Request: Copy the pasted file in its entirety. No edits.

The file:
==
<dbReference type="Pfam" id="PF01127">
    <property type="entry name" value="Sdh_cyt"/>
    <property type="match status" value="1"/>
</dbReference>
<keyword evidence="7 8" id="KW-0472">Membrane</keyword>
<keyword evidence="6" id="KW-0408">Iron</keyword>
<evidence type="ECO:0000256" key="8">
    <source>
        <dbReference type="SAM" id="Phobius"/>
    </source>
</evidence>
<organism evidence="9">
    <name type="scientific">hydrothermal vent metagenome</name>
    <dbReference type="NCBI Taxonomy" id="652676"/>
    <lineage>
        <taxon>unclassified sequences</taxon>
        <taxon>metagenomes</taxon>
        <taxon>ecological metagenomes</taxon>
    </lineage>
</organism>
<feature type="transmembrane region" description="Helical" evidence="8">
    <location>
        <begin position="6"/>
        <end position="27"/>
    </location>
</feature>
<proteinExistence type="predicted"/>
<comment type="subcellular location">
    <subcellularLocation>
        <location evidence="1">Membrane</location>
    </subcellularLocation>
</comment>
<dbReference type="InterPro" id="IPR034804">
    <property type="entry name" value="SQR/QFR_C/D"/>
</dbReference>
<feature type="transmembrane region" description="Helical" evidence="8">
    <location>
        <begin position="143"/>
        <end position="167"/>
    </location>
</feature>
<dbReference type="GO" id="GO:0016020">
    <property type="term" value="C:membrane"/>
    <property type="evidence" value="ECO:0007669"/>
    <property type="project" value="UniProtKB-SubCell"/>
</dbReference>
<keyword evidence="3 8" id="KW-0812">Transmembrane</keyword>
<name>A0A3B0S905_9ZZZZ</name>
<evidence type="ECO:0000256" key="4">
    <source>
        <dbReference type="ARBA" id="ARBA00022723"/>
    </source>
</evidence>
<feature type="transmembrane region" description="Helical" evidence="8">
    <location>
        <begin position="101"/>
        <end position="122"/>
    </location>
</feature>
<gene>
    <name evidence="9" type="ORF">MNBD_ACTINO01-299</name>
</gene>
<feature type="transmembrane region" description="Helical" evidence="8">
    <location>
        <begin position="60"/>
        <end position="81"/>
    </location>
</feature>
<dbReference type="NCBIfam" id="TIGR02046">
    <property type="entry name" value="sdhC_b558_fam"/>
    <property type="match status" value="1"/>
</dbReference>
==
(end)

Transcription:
<dbReference type="Pfam" id="PF01127">
    <property type="entry name" value="Sdh_cyt"/>
    <property type="match status" value="1"/>
</dbReference>
<keyword evidence="7 8" id="KW-0472">Membrane</keyword>
<keyword evidence="6" id="KW-0408">Iron</keyword>
<evidence type="ECO:0000256" key="8">
    <source>
        <dbReference type="SAM" id="Phobius"/>
    </source>
</evidence>
<organism evidence="9">
    <name type="scientific">hydrothermal vent metagenome</name>
    <dbReference type="NCBI Taxonomy" id="652676"/>
    <lineage>
        <taxon>unclassified sequences</taxon>
        <taxon>metagenomes</taxon>
        <taxon>ecological metagenomes</taxon>
    </lineage>
</organism>
<feature type="transmembrane region" description="Helical" evidence="8">
    <location>
        <begin position="6"/>
        <end position="27"/>
    </location>
</feature>
<proteinExistence type="predicted"/>
<comment type="subcellular location">
    <subcellularLocation>
        <location evidence="1">Membrane</location>
    </subcellularLocation>
</comment>
<dbReference type="InterPro" id="IPR034804">
    <property type="entry name" value="SQR/QFR_C/D"/>
</dbReference>
<feature type="transmembrane region" description="Helical" evidence="8">
    <location>
        <begin position="143"/>
        <end position="167"/>
    </location>
</feature>
<dbReference type="GO" id="GO:0016020">
    <property type="term" value="C:membrane"/>
    <property type="evidence" value="ECO:0007669"/>
    <property type="project" value="UniProtKB-SubCell"/>
</dbReference>
<keyword evidence="3 8" id="KW-0812">Transmembrane</keyword>
<name>A0A3B0S905_9ZZZZ</name>
<evidence type="ECO:0000256" key="4">
    <source>
        <dbReference type="ARBA" id="ARBA00022723"/>
    </source>
</evidence>
<feature type="transmembrane region" description="Helical" evidence="8">
    <location>
        <begin position="101"/>
        <end position="122"/>
    </location>
</feature>
<gene>
    <name evidence="9" type="ORF">MNBD_ACTINO01-299</name>
</gene>
<feature type="transmembrane region" description="Helical" evidence="8">
    <location>
        <begin position="60"/>
        <end position="81"/>
    </location>
</feature>
<dbReference type="NCBIfam" id="TIGR02046">
    <property type="entry name" value="sdhC_b558_fam"/>
    <property type="match status" value="1"/>
</dbReference>